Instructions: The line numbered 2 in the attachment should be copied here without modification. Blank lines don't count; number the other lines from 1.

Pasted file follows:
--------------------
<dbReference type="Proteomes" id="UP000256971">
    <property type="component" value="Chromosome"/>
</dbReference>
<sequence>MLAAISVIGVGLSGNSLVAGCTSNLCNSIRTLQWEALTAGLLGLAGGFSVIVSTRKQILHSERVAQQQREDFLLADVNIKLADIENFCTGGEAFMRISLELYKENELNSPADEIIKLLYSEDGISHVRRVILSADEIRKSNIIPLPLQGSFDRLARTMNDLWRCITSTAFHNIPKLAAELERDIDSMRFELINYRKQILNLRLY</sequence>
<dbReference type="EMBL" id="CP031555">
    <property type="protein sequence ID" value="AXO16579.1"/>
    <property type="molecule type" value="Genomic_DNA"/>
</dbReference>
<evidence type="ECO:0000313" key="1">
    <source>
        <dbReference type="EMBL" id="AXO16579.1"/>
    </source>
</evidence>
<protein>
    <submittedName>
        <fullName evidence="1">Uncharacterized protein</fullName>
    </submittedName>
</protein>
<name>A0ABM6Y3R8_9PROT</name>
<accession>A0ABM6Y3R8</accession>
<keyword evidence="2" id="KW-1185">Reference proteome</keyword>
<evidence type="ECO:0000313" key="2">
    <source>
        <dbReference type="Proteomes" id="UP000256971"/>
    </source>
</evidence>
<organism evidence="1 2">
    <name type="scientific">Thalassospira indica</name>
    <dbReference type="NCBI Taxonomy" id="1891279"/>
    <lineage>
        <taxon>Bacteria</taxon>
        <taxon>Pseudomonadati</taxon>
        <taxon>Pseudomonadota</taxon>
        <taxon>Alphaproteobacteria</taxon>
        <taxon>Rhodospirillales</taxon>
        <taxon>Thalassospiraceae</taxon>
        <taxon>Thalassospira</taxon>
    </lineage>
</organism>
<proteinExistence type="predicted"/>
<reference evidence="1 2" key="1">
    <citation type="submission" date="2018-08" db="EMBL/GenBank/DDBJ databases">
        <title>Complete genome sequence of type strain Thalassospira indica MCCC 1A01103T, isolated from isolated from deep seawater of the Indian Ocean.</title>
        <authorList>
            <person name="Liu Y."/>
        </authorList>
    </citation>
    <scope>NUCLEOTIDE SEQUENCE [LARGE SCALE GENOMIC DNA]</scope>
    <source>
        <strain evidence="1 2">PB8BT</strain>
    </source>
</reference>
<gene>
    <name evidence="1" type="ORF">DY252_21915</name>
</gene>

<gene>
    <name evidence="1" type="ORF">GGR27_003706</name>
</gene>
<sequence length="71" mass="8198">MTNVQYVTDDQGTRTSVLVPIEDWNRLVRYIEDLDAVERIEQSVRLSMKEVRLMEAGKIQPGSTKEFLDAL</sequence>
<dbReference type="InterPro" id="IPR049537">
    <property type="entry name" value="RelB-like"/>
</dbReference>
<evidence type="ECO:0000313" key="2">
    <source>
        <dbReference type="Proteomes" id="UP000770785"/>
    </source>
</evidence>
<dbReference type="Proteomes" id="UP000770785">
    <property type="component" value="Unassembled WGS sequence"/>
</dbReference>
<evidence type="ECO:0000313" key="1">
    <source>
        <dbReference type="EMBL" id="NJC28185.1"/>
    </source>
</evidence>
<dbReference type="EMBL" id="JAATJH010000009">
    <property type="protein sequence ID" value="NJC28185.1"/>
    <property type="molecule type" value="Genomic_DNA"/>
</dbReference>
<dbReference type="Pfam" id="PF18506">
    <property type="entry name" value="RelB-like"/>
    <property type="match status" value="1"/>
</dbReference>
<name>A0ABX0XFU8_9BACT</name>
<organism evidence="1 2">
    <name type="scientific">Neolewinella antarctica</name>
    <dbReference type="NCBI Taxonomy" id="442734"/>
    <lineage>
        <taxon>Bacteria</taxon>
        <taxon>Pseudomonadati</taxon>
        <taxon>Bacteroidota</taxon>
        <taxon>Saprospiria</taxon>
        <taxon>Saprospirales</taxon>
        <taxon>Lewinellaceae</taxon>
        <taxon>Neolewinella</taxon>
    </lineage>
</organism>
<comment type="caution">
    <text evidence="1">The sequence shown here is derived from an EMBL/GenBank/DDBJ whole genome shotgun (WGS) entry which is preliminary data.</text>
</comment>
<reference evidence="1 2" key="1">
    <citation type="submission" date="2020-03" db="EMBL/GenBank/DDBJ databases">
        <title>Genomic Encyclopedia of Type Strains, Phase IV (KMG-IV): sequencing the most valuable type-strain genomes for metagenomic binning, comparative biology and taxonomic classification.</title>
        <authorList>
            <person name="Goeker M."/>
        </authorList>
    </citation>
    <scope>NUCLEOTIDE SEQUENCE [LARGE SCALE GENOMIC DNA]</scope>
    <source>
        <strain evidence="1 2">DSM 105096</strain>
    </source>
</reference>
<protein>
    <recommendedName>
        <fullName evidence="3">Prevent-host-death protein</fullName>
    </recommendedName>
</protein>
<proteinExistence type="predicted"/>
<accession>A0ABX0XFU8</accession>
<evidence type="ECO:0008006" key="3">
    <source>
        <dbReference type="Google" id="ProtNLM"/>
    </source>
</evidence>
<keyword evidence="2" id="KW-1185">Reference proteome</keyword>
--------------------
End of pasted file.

    <property type="component" value="Chromosome"/>